Illustration: Rebecca Zisser/Axios

As President Trump's campaign aides quietly launch his reelection campaign, they're eyeing two states as possible pickups for 2020: Minnesota, where Trump came close in 2016 without even trying; and Colorado, where his hands-off approach to marijuana enforcement is a possible selling point.

What's happening: The addition of those states is part of a plan that's coming together in a basement suite at the Republican National Committee, where the Trump campaign has moved from Trump Tower. The campaign, now fewer than 10 people, eventually will number hundreds.

The reelection campaign will mostly work under the radar until after midterms, providing Trump assets (volunteers, fundraising, rallies) to other campaigns.

  • But we got a first look at campaign manager Brad Parscale’s plans to build what amounts to a massive marketing machine, selling the world’s most prominent product.

Why it matters: In 2016, Trump Tower campaign staffers were proud of their pirate-ship ambush of the Republican establishment, then of the U.S.S. Clinton. But this time they won’t have the advantage of surprise.

  • So the Trump team has to build a longer range, more systematic plan, without suffocating Trump’s improvisational essence.
  • Parscale, who considers past presidential campaigns archaic, is emphasizing digital innovation, technological streamlining and corporate efficiency.
  • Parscale told us: “We’re crushing it in prospecting."

What’s new: It’s a sign of the times — and a reflection of what worked for Trump — that the digital director of the 2016 campaign will be the boss of the whole 2020 campaign.

  • It’s a fresh way of flouting campaign orthodoxy, and gives Trump the comfort of elevating one of his originals.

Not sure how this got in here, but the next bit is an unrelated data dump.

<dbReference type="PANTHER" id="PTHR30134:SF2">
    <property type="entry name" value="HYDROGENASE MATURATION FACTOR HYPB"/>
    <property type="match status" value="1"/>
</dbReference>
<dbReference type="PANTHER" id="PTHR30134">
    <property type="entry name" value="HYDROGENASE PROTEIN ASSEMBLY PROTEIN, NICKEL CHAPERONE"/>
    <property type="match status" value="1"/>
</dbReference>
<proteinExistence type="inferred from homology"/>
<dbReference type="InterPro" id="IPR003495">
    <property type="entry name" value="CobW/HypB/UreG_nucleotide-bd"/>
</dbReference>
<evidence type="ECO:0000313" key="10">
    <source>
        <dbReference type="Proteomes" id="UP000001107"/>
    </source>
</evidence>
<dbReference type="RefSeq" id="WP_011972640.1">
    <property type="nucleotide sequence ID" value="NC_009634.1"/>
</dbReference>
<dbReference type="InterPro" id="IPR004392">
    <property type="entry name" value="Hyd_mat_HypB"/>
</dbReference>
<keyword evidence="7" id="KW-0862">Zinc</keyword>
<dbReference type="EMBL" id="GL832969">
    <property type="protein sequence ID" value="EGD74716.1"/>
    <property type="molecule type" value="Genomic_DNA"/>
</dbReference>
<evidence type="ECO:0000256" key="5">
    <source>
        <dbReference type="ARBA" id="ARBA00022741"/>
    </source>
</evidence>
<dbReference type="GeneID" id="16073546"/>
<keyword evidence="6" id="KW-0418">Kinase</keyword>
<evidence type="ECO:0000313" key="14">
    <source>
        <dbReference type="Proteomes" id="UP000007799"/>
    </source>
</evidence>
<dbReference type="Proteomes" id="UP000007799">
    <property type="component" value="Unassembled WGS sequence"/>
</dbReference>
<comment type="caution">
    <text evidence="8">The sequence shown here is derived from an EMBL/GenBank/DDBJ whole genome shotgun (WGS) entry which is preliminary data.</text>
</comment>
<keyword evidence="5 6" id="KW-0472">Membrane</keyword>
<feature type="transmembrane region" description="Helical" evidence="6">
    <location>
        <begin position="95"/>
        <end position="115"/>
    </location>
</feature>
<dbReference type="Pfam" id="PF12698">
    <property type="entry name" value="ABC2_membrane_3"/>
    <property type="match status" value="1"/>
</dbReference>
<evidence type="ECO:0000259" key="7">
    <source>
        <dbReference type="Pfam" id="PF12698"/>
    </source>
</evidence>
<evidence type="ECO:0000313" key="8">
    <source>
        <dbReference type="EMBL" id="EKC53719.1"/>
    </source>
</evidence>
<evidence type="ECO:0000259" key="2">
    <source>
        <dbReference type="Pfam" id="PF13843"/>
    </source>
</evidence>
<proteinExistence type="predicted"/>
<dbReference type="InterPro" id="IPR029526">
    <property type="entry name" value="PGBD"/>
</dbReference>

Why he matters: Parscale, 42, is a completely unconventional choice for campaign manager and one that has raised eyebrows inside the White House and among Republican campaign veterans.

  • Some inside the White House have told us they believe he “got lucky” by hitching his wagon to a candidate who won despite his campaign, not because of it.
  • Parscale had no history in politics before the 2016 campaign, and doesn't plan to work in politics beyond the 2020 campaign.
  • His connection is to the Trump family — and especially to Jared Kushner and Eric Trump.
  • Parscale launched the digital side of the Trump campaign from the San Antonio office of his firm Giles-Parscale, which grew to over 100 people as the campaign peaked, with revenues of $79 million for the cycle (much of which went to Facebook).

Some alumni of the last campaign say Parscale's role exceeded his title as digital director: In late August 2016, after the departure of Paul Manafort, Parscale moved to Trump Tower, with a hand in various parts of the operation, including finances and events.

  • Parscale sold his interest in Giles-Parscale in August, and moved to the Washington area about eight weeks ago. (He now works through a new firm, Parscale Strategy.)

The HQ: Trump 2020 will be squarely in the Swamp.

  • Like the George W. Bush reelection campaign of 2004, the campaign plans to be based in a close-in Virginia suburb — for proximity to the White House, and easy access to Dulles and DCA.

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Jeff Sessions loses Alabama Senate primary runoff

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Former Attorney General Jeff Sessions has lost the Republican nomination for Senate to Tommy Tuberville in Alabama in Tuesday night’s primary runoff, AP reports.

Why it matters: Sessions had been the underdog in the race against former Auburn University head football coach Tommy Tuberville, who had the backing of President Trump. Tuberville will now face off against Sen. Doug Jones (D-Ala.) in November, who is considered to have one of the most vulnerable Democratic Senate seats in the country.

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Wells Fargo swung to its first loss since the financial crisis — while JPMorgan Chase and Citigroup reported significantly lower profits from a year earlier — as the banks set aside billions of dollars more in the second quarter for loans that may go bad.

Why it matters: The cumulative $28 billion in loan loss provisions that banks have so far announced they’re reserving serves as a signal they’re preparing for a colossal wave of loan defaults as the economy slogs through a coronavirus-driven downturn.